Radha Blank’s “The 40-year-old version” is my favourite film of the Sundance Film Festival. I walked into the screening without any previous knowledge of the synopsis nor seen any reviews of earlier showings. The film begins and immediately grabs your attention you can't keep your eyes off Radha, not only because she’s the protagonist of this film but also because her presence charms you towards her. As a struggling playwright, Radha has kept herself busy with her teaching profession while grieving the loss of her mother. As she approaches 40, Radha wants to continue being creative and decides to give rapping a second chance. "The 40-year-old Version" is directed, produced, written, and brilliantly acted by the talented Radha Blank. Believe me when I say she is someone to look out for in the future. Her name will soon be familiar to many of you. After all, she won the best director prize at Sundance (deservingly so). It's no secret that I lost my mother a little over five years ago, and I'm still grieving her loss. Radha’s grieving process reminded me of my own.
Following the infamous "Suicide Squad", "Birds of Prey" sees the return of of the infamous Harley Quinn (Margot Robbie) to the big screen. Only this time things have changed since we’ve last spent time with her, she and the Joker have broken up. With this framing "Birds of Prey" follows Harley as she navigates her newfound independence from her toxic relationship, through various means she ends up in the hands of Roman Sionis/Black Mask (Ewan McGregor) and his twisted henchman Victor Zsasz (Chris Messina), that eventually see her crossing paths (Reluctantly) with Black Canary (Jurnee Smollett-Bell), Huntress (Mary Elizabeth Winstead), Renee Montoya (Rosie Perez), and Cassandra Cain (Ella Jay Basco).
Numa Perrier’s feature debut “Jezebel” (2019) is a deeply personal film that makes viewers feel like they’re a part of the action. Perrier, the writer director, and co-star of the film, based the film on her experiences as a cam girl. The film is an important step in humanizing sex workers, a group of people who are often looked down on and disrespected. At its heart, “Jezebel” is about sisterhood and grief through the lens of two sex workers struggling financially and emotionally.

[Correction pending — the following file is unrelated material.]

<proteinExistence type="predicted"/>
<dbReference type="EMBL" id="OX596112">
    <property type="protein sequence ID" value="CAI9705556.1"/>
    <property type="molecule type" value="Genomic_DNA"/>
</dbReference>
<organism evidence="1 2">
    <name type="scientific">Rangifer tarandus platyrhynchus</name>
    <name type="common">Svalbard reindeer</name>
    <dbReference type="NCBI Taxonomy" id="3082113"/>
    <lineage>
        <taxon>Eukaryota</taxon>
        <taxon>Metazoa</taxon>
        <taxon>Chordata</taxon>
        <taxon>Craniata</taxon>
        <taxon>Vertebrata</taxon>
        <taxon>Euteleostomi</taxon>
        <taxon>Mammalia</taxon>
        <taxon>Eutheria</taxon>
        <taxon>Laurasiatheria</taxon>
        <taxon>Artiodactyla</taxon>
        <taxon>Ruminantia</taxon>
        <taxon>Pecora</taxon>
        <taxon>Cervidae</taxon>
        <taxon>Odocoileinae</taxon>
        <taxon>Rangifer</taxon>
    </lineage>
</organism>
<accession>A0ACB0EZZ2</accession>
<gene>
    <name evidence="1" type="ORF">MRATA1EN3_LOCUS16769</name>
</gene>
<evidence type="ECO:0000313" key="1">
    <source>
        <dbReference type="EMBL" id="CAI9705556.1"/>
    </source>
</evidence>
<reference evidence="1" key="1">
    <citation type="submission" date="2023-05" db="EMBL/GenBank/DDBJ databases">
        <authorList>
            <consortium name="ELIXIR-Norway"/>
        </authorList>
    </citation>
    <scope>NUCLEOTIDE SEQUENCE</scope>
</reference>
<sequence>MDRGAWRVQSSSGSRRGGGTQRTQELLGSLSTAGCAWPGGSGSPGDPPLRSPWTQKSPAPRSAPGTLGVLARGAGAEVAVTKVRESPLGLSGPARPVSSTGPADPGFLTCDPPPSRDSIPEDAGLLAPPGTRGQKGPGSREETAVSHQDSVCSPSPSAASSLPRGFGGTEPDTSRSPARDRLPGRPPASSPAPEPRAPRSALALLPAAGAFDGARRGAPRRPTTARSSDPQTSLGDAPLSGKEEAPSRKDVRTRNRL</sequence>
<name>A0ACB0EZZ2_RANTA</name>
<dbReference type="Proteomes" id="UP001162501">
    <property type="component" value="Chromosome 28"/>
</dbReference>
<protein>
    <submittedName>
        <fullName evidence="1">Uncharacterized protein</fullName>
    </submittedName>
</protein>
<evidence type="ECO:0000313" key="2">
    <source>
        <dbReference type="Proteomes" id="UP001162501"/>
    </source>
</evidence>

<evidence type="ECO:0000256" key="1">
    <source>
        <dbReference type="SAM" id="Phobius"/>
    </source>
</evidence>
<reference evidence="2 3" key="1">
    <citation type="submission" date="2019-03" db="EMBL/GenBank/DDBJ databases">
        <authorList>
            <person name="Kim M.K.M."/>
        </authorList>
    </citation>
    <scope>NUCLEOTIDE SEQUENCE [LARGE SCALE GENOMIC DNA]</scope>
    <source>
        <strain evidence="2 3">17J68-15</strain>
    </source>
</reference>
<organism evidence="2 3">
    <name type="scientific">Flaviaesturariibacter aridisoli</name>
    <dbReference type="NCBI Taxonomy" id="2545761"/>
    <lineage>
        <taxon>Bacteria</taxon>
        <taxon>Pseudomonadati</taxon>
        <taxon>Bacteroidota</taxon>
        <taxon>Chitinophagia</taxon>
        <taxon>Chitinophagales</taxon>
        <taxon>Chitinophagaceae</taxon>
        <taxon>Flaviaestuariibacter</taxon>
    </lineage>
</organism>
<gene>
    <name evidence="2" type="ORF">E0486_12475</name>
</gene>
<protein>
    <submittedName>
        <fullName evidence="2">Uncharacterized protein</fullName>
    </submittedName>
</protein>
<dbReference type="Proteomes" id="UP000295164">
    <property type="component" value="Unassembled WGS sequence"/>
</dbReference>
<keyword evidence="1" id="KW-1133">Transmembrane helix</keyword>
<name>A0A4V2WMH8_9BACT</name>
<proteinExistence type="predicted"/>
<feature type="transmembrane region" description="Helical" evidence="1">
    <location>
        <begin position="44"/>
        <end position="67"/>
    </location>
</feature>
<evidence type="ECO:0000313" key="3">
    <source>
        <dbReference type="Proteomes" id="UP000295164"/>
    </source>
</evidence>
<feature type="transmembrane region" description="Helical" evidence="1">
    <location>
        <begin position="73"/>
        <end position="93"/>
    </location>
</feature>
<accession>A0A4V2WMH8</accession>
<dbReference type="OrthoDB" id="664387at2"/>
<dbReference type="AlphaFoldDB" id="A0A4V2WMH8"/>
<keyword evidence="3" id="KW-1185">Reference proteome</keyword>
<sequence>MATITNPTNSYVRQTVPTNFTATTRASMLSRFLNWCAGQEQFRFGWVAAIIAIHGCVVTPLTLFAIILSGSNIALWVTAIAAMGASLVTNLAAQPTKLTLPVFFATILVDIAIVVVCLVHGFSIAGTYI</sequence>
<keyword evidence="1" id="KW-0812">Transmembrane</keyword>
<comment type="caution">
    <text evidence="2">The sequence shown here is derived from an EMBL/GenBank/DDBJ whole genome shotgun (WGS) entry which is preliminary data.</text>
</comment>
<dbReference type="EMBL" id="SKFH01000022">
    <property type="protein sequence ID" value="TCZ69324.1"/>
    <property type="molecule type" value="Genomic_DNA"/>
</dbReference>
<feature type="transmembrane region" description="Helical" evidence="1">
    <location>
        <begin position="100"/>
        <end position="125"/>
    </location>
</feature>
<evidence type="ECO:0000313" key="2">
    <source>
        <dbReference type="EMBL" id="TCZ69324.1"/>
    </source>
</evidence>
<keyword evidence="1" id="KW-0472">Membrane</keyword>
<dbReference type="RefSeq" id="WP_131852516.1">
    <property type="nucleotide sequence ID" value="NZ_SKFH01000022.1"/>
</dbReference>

And, while women are being seen in more films, this doesn't necessarily mean they're being heard. Only 34% of all speaking roles went to women, a decrease of 1% from 2018.
We recently got the chance to watch Victoria Muldon's short film "My Neighbour Barbecued My Fence" which was the funniest short film we have come across in a while and had us laughing from start to finish. And, we are delighted to bring you our interview with Victoria regarding her film and how she developed the story and the film's production. We would like to offer our thanks to Victoria for taking the time to talk to us.
With a fun sense of wit that stems from a strong leading performance from Tsai Chin, writer/director Sasie Sealy crafts a great feature debut with a healthy mix of dark comedy and crime drama. The film follows Grandma Wong (Chin), a mean-spirited, chain-smoking Chinese grandmother who lives within New York City’s Chinatown. After a meeting with a local fortune teller (Wai Ching Ho) who tells Wong that she has good fortune coming her way, she travels to the casino to bet the last amount of money her husband has left her after he passed. While things go well at first as Wong starts to rack up a fortune, she eventually loses it all on a bad bet. Feeling rotten about losing it all, Wong’s luck quickly turns around when a bag full of money lands in her lap. However, this money has a lot of baggage that goes with it that lands Wong in the middle of a gang war that could put her and her family in danger.
"Rehearsal" is an exceptional short film by director and writer Courtney Hope Thérond, and was recently screened at this year's LFF. The film follows a young actress who is forced into an uncomfortable situation on a film set during a rehearsal. With the film industry still reeling after the news of Harvey Weinstein and the rise of the #MeToo Movement, Thérond's film feels very relevant and will more than likely connect with many viewers especially females, who have unfortunately found themselves in similar situations, afraid and unable to speak up.
Upon its release in September 2009, Karyn Kusama’s horror film, "Jennifer’s Body" received poor reviews from critics and returned an average amount at the box office, leaving it to fall into obscurity as another needlessly sexual and camp horror film. However, like films such as "The Craft" (1996), "Jennifer’s Body" gained cult status.